I’ve been in California this week for Strata, and I’ve gotten a chance to talk to a handful of recruiters about things from their perspective. This post is about recruiters that work full-time for big companies, I’ll get to those that work for Agencies and small companies in future posts. First up are a few examples of what I think are great “First Contact” e-mails.
Before Strata, I got a LinkedIn message from a recruiter at Amazon that I’d give a 9/10 to. Nothing particularly targeted to me other than the fact that I’m going to a conference, but that counts!
Happy New Year from Amazon! I’m writing to let you know that if you’re planning on attending the Strata Conference in Santa Clara, Amazon will be speaking at the event. We’ll also be setting up informational interviews to discuss our exciting career opportunities and it would be great to connect with you at the conference. I’ve included a link to some of our job descriptions to give you an idea of what we’re working on and we’d love to see you there!
If you’re interested in learning more, please contact me and we can arrange a time to chat one-on-one. Be sure to stop by and say hello at booth 729!
The link she included was to a “Job Posting” entitled: “Come Visit Amazon at the Strata Conference” which I’ll paste here in case they “fill” that position:
Job Description: Our mission is to be Earth’s most customer-centric company and we’re looking for Earth’s most talented Data Scientists, Software Developers, and Technical Program Managers to relentlessly pursue this mission with us.
- Work with massive data sets
- Guide the optimization and efficiency of a market-leading program
- Directly influence Amazon’s core business strategies
- Solve complex technology problems
- Work with world-class marketing and technology teams on creative analytical solutions
- Significantly impact Amazon systems, businesses, and most importantly, our customers
- Stretch your business and technical skills working with developers, data scientists, and business teams to design and implement game-changing features
At Amazon, understanding extremely large sets of customer data is paramount to our success in providing a seamless customer experience across all platforms. Make an impact working with world-class marketing and technology teams on creative analytical solutions, guiding the optimization and efficiency of market-leading programs, and directly influence Amazon’s core business strategies.
Fun, to the point, and not trying to get me to commit to anything. I’ve gotten similar well-played communications from other big companies like Google:
I hope this message finds you well and I hope you’re having a good day!
I wanted to reach out to you as I came across your information while researching candidates for a variety of engineering opportunities here at Google. Your experience could be interesting for a number of teams I work with.
Though I realize you might not be actively searching, I thought it would be beneficial for us to connect and possibly discuss Google in more detail.
Can we schedule a quick informal conversation in the next couple of weeks?
How can these recruiters be so friendly when most of the e-mails you get are terrible and for jobs that are obviously not a match for you? It’s because the incentives for these recruiters work differently, which causes their jobs to work differently.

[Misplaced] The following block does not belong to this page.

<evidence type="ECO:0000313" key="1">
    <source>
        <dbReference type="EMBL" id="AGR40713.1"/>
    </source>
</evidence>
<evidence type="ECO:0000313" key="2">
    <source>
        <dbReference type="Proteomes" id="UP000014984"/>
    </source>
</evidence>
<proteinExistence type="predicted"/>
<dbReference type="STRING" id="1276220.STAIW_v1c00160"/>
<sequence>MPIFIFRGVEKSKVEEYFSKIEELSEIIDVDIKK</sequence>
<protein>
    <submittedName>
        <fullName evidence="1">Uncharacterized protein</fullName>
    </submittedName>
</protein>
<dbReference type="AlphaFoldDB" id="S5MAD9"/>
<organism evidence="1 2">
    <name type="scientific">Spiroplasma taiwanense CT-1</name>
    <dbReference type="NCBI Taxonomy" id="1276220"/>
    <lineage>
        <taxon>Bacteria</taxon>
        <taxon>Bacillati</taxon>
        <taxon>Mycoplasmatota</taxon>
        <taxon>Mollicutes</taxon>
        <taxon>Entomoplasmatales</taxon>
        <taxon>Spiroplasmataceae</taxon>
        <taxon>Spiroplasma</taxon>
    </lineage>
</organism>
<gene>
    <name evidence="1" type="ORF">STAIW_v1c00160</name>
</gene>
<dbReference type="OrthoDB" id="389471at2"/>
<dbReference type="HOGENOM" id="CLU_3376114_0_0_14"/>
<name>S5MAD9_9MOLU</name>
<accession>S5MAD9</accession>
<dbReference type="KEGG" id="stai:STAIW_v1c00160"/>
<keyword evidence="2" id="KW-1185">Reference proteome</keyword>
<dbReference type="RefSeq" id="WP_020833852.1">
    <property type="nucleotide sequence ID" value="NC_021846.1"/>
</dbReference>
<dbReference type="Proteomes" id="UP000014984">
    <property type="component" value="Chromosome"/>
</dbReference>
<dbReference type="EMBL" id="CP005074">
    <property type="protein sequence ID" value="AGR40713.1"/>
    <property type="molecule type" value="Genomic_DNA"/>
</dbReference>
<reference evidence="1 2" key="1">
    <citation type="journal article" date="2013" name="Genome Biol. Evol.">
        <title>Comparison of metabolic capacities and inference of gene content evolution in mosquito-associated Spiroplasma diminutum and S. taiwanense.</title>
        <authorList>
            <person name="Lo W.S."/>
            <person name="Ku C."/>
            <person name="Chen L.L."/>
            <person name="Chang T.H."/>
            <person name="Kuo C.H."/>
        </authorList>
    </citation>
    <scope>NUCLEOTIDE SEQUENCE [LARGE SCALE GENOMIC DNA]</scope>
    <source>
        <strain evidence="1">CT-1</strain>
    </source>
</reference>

The recruiting terminology for sending out these ‘cold calls’ is ‘Sourcing’ and from the people I’ve talked to, its their least favorite thing about their jobs, but a necessary part of recruiting. Recruiters at agencies typically have quotas to meet, and almost universally their pay is dictated by how many people they hire. If you take a job through an agency, your new employer pays that agency some percentage (typically 10-20%) of your annual salary if you stick with the job for a few (typically 3-12) months. This doesn’t come out of your salary or make your salary any lower, it’s simply a cost your employer pays to get new talent.
As for recruiters that don’t work at agencies (like the ones I talked to this week), their salary isn’t directly tied to head counts and hire salaries. Most of them don’t even get bonuses for hiring tons of people and/or expensive/cheap people. They do have goals for positions they are trying to fill or number of hires in general, but they aren’t incentivized to place you somewhere where you would be a poor fit.
These recruiters love their jobs and love making the perfect connection between a ‘candidate’ (thats you!) and the right ‘opportunity’ (your sweet new gig). Some of them got their start with Liberal Arts degrees, while some did something technical. Some have technical work backgrounds too, while others have experience like coordinating volunteer efforts at non-profits. All of them love working with people, traveling, managing events, and connecting people to great jobs.
Companies like Google and Amazon have very high standards for hiring (and even have specific processes in place to continue to raise the bar for who they hire), and these standards apply to the recruiters they hire too. They can quickly understand who you are, what you do, and what might be a good job for you at their companies, and direct you directly to the people you’d need to talk with to find out for sure: specific managers, directors, VPs, engineers, etc.
A recruiter from a big company should be able to pull off a good “First Contact” e-mail, and is someone you should consider talking to, even if you aren’t looking for a new job. I’ve gotten to speak with people that I wouldn’t have met any other way about company culture, how hiring works, how career development works, and plenty of other things, all of which will be useful to me in the future. Knowing what is going on at other companies, especially ones that have a lot of smart people putting a lot of thought into it, will help you at your current job or help you figure out what you want to do next.